In as many 80 percent of those cases, there are absolutely no symptoms to warn that the cardiac arrest might occur.
Without urgent treatment, including Cardiac Pulmonary Resuscitation and the use of a defibrillator, applied within minutes of the heart stopping, death is certain.
Even with prompt treatment, only 11 percent of these athletes survive. Sudden cardiac arrest is the leading cause of death among young athletes.
But at least quick treatment gives them a chance to make it.
The National Athletic Trainers' Association is out with new guidelines to help high schools and colleges deal with such emergencies. The guidelines are published in the Spring 2007 issue of the Journal of Athletic Training.
The association says high schools and colleges haven't placed enough importance on planning to deal with the collapse of a young athlete on the field or court, and the guidelines seek to change that.
On The Early Show Thursday, Russ Mitchell spoke with the lead author of the new guidelines, Dr. Jonathan Drezner, an associate professor of family medicine at the University of Washington.
He said the guidelines are actually a call to action, because defibrillators still aren't universal at schools. More than 90 percent of universities have the devices, but only somewhere between a quarter and half of high schools have them.
And even if a school, especially a high school, owns one, that doesn't mean it's handy and people know where it is and how to use it.
So, say the guidelines and Drezner, anyplace where emergency medical services treatment isn't assured within five minutes, schools are urged to come up with an emergency plan including:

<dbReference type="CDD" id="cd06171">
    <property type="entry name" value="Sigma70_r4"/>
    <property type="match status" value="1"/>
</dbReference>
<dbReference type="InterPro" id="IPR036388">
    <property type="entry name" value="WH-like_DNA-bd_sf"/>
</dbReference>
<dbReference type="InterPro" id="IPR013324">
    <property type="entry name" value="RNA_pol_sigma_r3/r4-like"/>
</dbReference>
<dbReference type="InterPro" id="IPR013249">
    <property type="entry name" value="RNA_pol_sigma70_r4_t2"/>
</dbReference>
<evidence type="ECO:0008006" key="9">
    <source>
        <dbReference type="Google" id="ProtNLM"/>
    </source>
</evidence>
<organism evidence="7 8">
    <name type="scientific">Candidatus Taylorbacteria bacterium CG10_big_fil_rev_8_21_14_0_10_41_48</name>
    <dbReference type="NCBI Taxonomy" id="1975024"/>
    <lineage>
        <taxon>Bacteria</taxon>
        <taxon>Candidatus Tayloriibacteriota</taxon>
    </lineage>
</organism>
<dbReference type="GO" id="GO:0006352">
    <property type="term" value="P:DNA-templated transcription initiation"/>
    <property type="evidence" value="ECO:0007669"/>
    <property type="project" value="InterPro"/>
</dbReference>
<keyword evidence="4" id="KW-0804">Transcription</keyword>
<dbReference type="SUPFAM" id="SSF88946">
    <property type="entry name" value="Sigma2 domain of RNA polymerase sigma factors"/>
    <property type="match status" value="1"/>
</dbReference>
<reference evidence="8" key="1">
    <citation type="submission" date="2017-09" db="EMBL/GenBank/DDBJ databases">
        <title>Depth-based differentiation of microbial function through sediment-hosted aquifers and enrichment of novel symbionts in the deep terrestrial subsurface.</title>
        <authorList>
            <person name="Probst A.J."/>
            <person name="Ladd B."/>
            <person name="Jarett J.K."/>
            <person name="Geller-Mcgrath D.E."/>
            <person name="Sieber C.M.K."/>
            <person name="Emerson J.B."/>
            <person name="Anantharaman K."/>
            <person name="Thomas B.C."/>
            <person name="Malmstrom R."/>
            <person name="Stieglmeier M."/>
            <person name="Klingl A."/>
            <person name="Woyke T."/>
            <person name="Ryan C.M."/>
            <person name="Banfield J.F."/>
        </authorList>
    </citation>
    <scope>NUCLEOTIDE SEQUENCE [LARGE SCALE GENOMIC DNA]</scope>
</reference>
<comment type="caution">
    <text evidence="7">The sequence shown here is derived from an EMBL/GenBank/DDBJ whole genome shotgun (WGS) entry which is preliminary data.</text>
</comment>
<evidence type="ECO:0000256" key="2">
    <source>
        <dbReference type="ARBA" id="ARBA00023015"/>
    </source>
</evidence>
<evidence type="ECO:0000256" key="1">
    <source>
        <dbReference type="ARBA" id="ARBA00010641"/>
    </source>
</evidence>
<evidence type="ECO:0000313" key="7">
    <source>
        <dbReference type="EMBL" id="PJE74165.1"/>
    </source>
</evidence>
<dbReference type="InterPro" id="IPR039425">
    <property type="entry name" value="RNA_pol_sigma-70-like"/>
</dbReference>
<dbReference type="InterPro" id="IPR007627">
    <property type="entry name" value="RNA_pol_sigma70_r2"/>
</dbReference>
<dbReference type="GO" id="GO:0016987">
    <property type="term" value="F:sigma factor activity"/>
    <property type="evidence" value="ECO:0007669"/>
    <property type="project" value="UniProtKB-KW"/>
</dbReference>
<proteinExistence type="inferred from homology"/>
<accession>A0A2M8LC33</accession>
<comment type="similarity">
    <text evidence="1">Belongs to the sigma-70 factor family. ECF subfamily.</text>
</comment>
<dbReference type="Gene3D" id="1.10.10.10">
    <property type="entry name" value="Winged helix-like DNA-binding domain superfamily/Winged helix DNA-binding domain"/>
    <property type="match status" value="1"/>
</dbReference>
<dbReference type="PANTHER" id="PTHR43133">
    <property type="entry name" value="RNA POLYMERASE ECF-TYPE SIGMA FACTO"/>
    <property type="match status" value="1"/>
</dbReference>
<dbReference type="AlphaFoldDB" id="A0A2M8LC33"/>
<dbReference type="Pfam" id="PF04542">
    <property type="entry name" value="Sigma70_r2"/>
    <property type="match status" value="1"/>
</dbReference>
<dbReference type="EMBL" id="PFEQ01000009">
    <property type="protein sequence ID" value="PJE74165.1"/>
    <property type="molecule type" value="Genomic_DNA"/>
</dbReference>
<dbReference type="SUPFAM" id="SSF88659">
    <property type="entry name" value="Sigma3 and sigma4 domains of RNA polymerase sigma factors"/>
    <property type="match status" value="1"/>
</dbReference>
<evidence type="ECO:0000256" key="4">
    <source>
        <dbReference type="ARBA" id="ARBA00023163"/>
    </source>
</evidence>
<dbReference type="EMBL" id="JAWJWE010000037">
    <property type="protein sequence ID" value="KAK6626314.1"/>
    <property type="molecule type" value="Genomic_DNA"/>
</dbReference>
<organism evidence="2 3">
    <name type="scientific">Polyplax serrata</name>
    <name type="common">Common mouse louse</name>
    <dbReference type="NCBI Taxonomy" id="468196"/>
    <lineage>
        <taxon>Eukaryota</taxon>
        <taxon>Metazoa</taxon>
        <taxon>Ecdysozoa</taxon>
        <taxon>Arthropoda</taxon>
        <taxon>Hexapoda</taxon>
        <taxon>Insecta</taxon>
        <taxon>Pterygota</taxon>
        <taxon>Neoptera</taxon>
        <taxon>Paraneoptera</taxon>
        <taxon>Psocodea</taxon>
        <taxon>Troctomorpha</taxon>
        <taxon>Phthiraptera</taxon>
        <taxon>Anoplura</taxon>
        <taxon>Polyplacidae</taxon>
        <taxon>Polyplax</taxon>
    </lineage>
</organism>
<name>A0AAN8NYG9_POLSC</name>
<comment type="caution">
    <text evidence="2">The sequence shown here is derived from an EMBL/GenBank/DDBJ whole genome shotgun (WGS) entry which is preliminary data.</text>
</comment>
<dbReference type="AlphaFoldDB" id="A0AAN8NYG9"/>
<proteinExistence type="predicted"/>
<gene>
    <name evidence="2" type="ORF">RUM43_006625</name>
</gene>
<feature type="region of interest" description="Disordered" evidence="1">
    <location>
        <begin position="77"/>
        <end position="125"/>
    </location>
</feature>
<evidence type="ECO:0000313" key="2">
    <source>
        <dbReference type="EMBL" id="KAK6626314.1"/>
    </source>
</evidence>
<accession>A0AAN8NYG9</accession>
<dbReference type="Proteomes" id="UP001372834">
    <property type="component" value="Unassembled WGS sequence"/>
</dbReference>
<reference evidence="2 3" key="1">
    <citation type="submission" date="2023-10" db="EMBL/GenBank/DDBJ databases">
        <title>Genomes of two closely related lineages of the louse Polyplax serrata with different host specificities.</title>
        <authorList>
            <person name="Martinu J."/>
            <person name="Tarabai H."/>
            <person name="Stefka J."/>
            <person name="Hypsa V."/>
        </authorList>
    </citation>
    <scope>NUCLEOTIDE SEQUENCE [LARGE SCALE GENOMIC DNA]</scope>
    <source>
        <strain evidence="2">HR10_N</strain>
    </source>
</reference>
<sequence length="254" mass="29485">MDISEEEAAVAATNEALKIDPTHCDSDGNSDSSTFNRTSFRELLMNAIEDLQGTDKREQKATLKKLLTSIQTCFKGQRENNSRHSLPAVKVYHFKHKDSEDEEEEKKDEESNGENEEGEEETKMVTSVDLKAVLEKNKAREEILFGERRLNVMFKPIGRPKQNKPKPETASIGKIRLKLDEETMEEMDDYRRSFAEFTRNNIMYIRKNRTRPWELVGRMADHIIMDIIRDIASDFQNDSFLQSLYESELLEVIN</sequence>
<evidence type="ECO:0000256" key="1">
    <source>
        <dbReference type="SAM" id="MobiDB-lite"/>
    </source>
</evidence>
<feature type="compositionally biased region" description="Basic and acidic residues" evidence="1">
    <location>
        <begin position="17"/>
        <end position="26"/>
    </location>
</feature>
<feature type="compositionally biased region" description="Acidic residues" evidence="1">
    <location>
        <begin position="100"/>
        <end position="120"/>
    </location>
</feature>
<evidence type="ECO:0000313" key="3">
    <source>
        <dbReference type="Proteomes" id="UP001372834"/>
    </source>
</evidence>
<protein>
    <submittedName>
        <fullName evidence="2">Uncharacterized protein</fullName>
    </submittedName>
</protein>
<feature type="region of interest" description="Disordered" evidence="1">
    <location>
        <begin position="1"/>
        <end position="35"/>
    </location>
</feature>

While all athletes should have a thorough physical before competing in sports, defects that might cause sudden cardiac arrest may not be detectable, Drezner says. Most episodes of sudden cardiac arrest come with absolutely no forewarning. That's why a school emergency plan is so important.
And it's a good idea for parents to ask their child's school and athletic conference whether they actually have a plan, and if so:
If not, there may be no violation of any law, but it could be worth parents' while to lobby the school to make sure a plan is in place.
These guidelines aren't meant as an alarm bell, rather, a framework to spur discussion.
Even though most episodes of sudden cardiac arrest occur completely without warning, occasionally, warning signs may appear, Drezner points out. If they do, the athlete should absolutely stop activity at once, since continued exertion can trigger an episode. The signs include lightheadedness, a very rapid heart rate, chest pain, and fainting.
He added that, while meant for schools that stage athletic events, the guidelines aren't just aimed at sudden cardiac arrest in athletes. Anyone, from spectators to faculty and ordinary people on campus, can experience sudden cardiac arrest and need immediate help. The safeguards a school sets up for athletes apply to these other people too.
Training people to do the resuscitation properly isn't hard, and doesn't take that long to learn. Drezner tells of sixth graders being able to start resuscitation measures only 23 seconds later than trained pros, as long as they have a sense of what to do. Basically, anyone can learn to use a defibrillator, and that knowledge can be lifesaving.
Incidentally, the terms "trainer" and "athletic trainer" aren't interchangeable. For the purposes of dealing with sudden cardiac arrest, only "athletic trainer" applies. A "trainer" is considered a person who helps a person exercise at a gym or health club. An "athletic trainer" treats athletic injuries, including heart emergencies.